Dispelling Common Dental Health Myths

Baby teeth aren’t important
tooth loss is a part of aging; or, dental disease only affects your teeth…are just a few commonly held dental myths. I know what you may be thinking, how does this affect me? Well whether you are a tooth enthusiast or feel that oral hygiene isn’t the most important aspect of your body, the reality is that your teeth are pretty important when it comes to daily living.

Taking trips to the dentist aren’t always fun, but since April is Oral Health Month, the British Columbia Dental Association released some pretty interesting dental health facts to help many people prevent oral disease and enjoy better health through the ages.

Myth 1: Dental health doesn’t affect my overall health
The mouth is an integral part of your body and is important to your overall health and well-being. Your mouth is a vital part of your ability to chew food; communicate and socialize; and even smile—a healthy mouth helps you to feel good about yourself. Studies continue to link inflammation in the mouth with other inflammatory conditions, such as diabetes or heart disease. Taking good care of your mouth helps to keep your body healthy.

Myth 2: Baby teeth are not important, they just fall out
Baby teeth play a significant role in your child’s health and development. They facilitate speech, support nutrition, and help to preserve space in the jaw for permanent adult teeth. Dental issues are common in young children and can lead to pain and infection, along with trouble sleeping, difficulty concentrating and emotional distress—feeling bad about the way they look. Establishing healthy dental habits from an early age, including regular dental exams starting at the age of one, can set a child up for a lifetime of good oral health.

Myth 3: If I’m not in pain, I don’t need to see the dentist
In dentistry an ounce of prevention really is worth a pound of cure; dental disease can be prevented but cannot be reversed. To prevent dental disease you want to see a dentist before you experience any pain. Through regular dental examinations your dentist will monitor the health of your teeth and soft tissues to identify any issues early to stop the progression of disease and lead to better health outcomes.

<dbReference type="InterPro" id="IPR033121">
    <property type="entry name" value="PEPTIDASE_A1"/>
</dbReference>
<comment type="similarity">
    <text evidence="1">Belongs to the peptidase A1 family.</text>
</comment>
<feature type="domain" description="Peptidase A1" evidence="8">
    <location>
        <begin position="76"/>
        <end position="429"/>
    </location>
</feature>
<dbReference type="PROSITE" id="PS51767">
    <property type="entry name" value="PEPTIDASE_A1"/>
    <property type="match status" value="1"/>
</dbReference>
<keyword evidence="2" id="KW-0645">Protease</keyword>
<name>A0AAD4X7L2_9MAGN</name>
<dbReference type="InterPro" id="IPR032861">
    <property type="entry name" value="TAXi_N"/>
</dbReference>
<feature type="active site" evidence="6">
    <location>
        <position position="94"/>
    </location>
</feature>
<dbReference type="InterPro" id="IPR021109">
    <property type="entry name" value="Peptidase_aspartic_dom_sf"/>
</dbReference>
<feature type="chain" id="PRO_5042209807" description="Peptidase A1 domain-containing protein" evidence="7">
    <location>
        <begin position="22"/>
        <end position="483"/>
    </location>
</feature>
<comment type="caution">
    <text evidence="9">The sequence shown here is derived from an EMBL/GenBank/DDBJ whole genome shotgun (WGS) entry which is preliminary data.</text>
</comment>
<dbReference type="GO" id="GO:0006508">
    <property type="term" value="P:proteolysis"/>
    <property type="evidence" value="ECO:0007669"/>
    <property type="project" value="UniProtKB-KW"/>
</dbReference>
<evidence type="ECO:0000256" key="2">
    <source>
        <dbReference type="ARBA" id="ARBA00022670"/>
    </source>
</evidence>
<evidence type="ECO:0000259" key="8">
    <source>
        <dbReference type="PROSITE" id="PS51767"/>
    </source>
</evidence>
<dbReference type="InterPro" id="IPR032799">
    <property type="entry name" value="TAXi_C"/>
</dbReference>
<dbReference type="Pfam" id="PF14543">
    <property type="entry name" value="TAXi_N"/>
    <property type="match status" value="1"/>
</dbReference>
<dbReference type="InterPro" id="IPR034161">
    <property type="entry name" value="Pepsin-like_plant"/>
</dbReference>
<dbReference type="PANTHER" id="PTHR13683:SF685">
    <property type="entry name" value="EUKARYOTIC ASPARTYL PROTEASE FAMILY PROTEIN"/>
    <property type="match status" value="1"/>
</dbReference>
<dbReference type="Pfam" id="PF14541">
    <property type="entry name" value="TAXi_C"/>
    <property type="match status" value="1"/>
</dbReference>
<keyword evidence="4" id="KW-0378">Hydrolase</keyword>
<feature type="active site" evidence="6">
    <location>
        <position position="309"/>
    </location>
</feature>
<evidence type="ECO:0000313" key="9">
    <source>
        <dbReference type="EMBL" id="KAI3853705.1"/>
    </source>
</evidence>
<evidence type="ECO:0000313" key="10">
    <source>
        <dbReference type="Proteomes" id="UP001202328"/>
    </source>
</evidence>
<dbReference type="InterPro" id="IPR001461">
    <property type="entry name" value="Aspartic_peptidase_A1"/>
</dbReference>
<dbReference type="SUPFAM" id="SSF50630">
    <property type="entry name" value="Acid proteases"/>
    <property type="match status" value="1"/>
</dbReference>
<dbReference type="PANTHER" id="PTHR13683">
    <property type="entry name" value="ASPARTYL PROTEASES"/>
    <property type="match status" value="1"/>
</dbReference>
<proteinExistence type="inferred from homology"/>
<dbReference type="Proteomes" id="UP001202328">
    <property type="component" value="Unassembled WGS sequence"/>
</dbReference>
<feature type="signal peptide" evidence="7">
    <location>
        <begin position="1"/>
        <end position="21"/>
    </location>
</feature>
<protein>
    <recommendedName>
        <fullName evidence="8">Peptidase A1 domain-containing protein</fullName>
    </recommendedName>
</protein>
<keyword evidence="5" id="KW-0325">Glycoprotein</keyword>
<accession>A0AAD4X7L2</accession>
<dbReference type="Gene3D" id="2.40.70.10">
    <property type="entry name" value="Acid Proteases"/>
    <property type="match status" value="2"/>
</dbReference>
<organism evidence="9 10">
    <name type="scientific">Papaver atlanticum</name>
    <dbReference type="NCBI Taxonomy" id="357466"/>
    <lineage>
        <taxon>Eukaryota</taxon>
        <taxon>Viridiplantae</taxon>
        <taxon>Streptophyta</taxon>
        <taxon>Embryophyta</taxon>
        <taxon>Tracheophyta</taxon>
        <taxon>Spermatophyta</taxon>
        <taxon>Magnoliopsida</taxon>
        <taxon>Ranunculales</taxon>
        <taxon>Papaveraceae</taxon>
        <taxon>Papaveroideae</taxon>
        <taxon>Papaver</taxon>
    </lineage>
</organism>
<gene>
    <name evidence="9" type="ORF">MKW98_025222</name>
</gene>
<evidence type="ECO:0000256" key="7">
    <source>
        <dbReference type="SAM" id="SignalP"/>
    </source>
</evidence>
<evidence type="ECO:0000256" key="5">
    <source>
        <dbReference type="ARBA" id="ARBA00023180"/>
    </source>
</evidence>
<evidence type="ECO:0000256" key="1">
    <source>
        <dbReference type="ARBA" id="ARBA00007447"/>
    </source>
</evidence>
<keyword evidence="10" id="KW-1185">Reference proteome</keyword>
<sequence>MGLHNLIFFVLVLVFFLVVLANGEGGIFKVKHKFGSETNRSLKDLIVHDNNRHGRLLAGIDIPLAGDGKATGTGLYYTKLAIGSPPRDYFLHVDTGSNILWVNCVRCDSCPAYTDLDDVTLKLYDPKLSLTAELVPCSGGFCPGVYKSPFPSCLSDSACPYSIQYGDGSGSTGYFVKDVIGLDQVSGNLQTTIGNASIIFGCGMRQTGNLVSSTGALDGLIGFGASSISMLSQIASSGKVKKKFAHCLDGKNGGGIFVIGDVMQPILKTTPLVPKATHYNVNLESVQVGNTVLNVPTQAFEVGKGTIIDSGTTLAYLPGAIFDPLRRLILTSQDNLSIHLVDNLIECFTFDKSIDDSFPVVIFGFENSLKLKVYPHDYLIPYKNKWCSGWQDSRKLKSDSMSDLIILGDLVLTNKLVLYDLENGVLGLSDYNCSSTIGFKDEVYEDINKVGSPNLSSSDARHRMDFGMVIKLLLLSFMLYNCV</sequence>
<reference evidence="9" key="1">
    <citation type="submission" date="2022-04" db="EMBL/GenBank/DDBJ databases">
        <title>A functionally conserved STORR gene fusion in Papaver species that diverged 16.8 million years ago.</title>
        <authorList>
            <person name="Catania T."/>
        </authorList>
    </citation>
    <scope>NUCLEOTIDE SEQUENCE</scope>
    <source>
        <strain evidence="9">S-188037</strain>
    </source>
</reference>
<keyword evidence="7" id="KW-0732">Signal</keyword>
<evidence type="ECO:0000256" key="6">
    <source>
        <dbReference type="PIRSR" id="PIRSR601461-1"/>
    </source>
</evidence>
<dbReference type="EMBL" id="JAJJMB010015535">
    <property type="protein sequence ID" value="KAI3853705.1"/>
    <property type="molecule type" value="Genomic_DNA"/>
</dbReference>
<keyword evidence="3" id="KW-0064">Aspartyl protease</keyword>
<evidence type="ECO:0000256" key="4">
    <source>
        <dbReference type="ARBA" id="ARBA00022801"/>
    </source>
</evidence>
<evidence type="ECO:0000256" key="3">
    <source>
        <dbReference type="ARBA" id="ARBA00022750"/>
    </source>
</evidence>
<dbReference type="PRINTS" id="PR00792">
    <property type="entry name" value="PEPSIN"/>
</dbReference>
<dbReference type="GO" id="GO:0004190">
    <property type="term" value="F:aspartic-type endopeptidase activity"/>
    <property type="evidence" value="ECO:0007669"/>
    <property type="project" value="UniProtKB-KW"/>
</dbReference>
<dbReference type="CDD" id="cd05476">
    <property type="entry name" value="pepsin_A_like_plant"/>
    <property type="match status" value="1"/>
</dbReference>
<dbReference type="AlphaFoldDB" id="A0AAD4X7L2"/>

Myth 4: Brushing alone will clean my teeth
While brushing your teeth twice daily, especially before bed, is an important part of maintaining good oral health, brushing alone is not enough to completely remove harmful bacteria. Professional dental cleanings remove additional plaque and tartar buildup to protect against cavities and gum disease. Also, don’t forget to floss daily to clean between the teeth; if you’re only brushing, you’re only cleaning about two-thirds of the tooth’s surface.

Myth 5: Tooth loss is part of aging
Tooth loss is not inevitable; more people are keeping their natural teeth for a lifetime. Losing your natural teeth can affect your nutrition, enjoyment of a variety of foods, lead to slurred speech and reduce self-esteem. Keep your teeth for a lifetime by continuing to practice good dental care at home and plan ahead for all your extended health care needs, including dental exams (even if you wear dentures) and cleanings to prevent disease.

Dental disease is largely preventable. If you brush and floss daily, limit your sugary drink and snack intake, don’t smoke and have a regular dental examination, you have a greater chance of diagnosing a problem before it becomes more complex and sometimes costly.


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